Grünerløkka’s main high street, lined with bars and restaurants. Even in winter, when temperatures drop below –10C, you’ll be amazed to see Norwegians sitting outside drinking beer - as Norway has a public smoking ban, smokers have to go outside to get their fix. Pubs provide blankets and gas heaters.
Oslo’s green belt, a paradise of pine and birch trees, dotted with lakes you can cross in winter. Pitch a tent, stay in a cabin, go fishing or just enjoy a day communing with nature. It doesn’t get more Norwegian than this.
Metro line 1, Frognerseteren station; Metro line 3, Sognsvann station
500 metres above sea level on a hill opposite Ekeberg restaurant, Frognerseteren offers a higher vantage-point of the city, with a superb panorama of the fjord and its islands. And you can get there by tube in just half an hour.
Metro line 1, Frognerseteren station
Set in a beautiful functionalist building that could be the set of a Hercule Poirot mystery, Ekeberg offers breathtaking views of the city, the Oslo fjord and the surrounding hills. Enjoy a beer on the terrace or a delicious dinner inside.
Kongsveien 15; Tel: 23 24 23 00; Tram lines 18 and 19, Ekeberg station; www.ekebergrestauranten.com/
The super-quick Flytoget train leaves every 10 minutes and takes around 20 minutes to get into central Oslo (160 kroner) - Stansted Express take note. Alternatively, the Scandinavian Airlines leaves for the city centre every 20 minutes, the journey takes 40 minutes (100 kroner one-way, 160 kroner return).
Check out Natt & Dag, a free weekly magazine available in bars, shops and restaurants or Aften, the evening edition of the daily Aftenposten. Another option is Fredag, the Friday cultural supplement of the newspaper Dagbladet.
This is mainly an outdoor museum, though there is an exhibition of local history and artefacts from the last 150 years or so. Outside, over a fairly large area, they’ve brought regional traditional buildings mostly dating back to the 18th century and constructed a ‘village’ containing houses and farm buildings.
It also features a tiny 12th century stave church – I had a very memorable experience here. I was on a guided tour of the open air buildings and our guide, a small blonde woman dressed in a typical peasant costume, took us into this small building which has no windows, so when the door shuts it’s pitch black. She stood in front of us and lit a candle, held it up to her face and then sung a hymn in Latin, as would have been done in this church hundreds of years ago to the ordinary churchgoers. She sung it very beautifully, and though we had no idea what the words meant, it was one of the most moving experiences I’ve ever had on a guided tour, so if you visit, ask for Elin and get her to give you her performance.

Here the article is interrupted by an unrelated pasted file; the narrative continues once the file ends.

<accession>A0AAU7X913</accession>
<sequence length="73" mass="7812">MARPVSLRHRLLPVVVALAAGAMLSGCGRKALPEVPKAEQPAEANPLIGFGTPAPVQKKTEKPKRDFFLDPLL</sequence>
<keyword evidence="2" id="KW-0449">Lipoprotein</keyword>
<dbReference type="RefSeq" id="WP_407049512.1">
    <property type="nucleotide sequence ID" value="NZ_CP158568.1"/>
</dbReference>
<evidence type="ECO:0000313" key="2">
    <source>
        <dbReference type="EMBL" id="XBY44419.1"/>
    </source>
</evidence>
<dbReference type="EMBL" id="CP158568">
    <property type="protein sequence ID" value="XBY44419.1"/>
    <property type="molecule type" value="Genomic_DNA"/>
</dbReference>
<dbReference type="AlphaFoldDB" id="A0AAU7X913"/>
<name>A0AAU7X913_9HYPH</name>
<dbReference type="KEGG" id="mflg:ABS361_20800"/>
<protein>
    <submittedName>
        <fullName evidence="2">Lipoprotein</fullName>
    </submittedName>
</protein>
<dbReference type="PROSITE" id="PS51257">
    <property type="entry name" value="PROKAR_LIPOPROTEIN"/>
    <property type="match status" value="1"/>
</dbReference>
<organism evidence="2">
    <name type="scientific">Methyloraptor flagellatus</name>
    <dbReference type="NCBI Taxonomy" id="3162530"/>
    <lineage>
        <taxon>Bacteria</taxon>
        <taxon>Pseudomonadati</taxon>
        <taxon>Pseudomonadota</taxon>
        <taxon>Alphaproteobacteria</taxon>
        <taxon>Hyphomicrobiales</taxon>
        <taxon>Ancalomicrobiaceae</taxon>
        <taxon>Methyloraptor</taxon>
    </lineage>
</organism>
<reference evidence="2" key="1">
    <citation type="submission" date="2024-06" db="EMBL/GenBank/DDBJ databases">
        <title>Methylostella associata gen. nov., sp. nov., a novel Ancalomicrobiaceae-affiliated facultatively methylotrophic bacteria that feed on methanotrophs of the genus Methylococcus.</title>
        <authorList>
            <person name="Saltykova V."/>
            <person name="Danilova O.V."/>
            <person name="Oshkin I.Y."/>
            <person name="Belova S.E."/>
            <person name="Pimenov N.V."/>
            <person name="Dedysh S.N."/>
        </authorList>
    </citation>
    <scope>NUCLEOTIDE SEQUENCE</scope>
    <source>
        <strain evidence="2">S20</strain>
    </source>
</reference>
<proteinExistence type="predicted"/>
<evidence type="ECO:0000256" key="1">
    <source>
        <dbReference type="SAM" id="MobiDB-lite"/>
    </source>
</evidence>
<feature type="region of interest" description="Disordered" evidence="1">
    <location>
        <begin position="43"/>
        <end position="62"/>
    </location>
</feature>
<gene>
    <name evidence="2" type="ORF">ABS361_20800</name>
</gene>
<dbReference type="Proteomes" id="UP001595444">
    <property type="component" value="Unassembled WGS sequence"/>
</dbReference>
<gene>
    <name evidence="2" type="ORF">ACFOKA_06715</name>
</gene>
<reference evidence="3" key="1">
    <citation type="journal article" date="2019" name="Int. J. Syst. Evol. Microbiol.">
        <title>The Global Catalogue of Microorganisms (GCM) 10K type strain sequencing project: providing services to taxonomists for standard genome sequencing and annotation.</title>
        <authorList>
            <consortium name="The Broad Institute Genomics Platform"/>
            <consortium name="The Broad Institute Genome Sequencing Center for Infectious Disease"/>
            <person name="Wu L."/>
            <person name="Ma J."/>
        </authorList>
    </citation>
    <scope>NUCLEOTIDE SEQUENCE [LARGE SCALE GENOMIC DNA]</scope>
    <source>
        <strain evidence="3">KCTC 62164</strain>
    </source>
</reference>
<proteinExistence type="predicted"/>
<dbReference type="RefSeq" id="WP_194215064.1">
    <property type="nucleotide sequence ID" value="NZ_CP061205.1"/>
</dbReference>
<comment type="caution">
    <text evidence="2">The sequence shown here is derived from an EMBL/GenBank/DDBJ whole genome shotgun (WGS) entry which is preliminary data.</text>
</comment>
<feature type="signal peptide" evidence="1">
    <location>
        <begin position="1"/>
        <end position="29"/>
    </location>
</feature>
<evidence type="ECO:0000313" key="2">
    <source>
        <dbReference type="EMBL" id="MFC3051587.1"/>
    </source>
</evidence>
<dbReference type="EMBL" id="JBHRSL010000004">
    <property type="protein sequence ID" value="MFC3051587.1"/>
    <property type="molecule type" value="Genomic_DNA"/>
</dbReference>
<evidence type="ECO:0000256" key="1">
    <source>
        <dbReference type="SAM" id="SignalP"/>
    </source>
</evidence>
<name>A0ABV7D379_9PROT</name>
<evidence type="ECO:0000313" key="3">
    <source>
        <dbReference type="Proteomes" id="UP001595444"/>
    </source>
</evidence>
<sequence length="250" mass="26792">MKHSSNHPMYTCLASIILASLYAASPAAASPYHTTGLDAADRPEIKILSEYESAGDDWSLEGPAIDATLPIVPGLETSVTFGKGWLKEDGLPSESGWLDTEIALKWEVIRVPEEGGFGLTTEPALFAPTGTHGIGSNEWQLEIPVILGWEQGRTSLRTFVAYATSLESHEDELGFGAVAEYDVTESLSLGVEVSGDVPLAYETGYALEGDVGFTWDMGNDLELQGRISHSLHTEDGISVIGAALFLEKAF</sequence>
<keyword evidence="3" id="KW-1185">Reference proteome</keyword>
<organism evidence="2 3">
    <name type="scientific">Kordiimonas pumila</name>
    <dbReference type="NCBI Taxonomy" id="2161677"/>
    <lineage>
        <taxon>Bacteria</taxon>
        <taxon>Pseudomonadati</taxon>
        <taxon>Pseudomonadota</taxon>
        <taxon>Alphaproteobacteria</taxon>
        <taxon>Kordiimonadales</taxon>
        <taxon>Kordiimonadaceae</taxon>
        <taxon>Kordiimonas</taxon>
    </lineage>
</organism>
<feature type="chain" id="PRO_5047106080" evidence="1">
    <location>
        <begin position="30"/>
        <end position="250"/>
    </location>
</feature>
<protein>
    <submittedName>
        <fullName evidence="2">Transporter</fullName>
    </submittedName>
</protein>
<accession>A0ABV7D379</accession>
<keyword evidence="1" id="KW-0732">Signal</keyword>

Not far from the harbour is this shop which is fascinating if you want to see, or even buy, traditional Norwegian clothing and learn all about the bunad. It also sells wooden toys and handicrafts.
PastaSentalen. A cheap (by Norwegian standards) Italian resturaunt. Lots of pasta and pizza at reasonable prices.
Across the road from the bus station, you will need to through a underpass. It is near the council building, which is very big and has a digital clock on its top
Gamle Stavanger, as it's known, is built on a hillside to the west of the harbour. The 18th century, regulation-white wooden houses are criss-crossed by cobblestone alleys where you'll now find a number of artist's shops and studios. You'll be tempted to wonder about buying one of the residences, but you'd probably have to marry into one of the families to do so and have plenty of money too, so just concentrate on the walk and the view across the harbour.
Gamle Stavanger, west of the harbour
You can spend a good few leisurely hours just ambling around the harbour, boat watching, people watching and exploring the little shops and houses that surround it, especially if you enjoy photography. There are also plenty of cafes and restaurants of course.
The harbour area
An excellent and very reasonably priced restaurant, serving sushi, noodle dishes and other Asian-inspired cuisine made with the best local ingredients. At less than half the price of many competitors, it can't be recommended highly enough.
Dronning Mauds gate 1, near the Town HallTel: +47 22 83 1818
Theatre in an old chocolate factory showcasing the most exciting performances in Norwegian and European contemporary theatre, music and dance. And before and after enjoying the mostly neither smug, chin-stroking or humorless shows, you can get pissed in the bar with the performers and crew.
Carl Berner Tube
on the outskirts of the Grunerlokka area
A comfortable, child-friendly hotel, centrally located. Practical, convenient - does what it says on the tin. Free ice-cream for children is a nice touch. Doubles start at 990 kroner.
Biskop Gunnerus gate 3, Tel: 23 10 80 00
“A culinary experience” in the words of a friend, who still raves about his time at the two Michelin-star-rated restaurant. Dishes are French with a Norwegian twist, the service is attentive and the wonderful wine selection helps cushion the blow when the bill comes. A three-course menu is 680 kroner, but if you want to blow your mortgage, go for the full 1,250 kroner menu. Prices do not include wine.
Bygdøy alle 3; Tel: 22 12 14 40; www.bagatelle.no/
Public bikes are available from racks dotted around the city. You’ll need a chip-card to get access, available at the tourist offices at City Hall and the train station. A 24-hour pass sets you back a mere 60 kroner, though you’ll be asked to leave a 500 kroner deposit.
This newly opened venue dishes out grilled fish and meat in a light and airy space, with a leafy terrace just above the river Akerselva. The house tiramisu is spoon-lickingly good (98 kroner).
Trondheimsveien 5; Tel: 23 35 30 70; www.sydost.no
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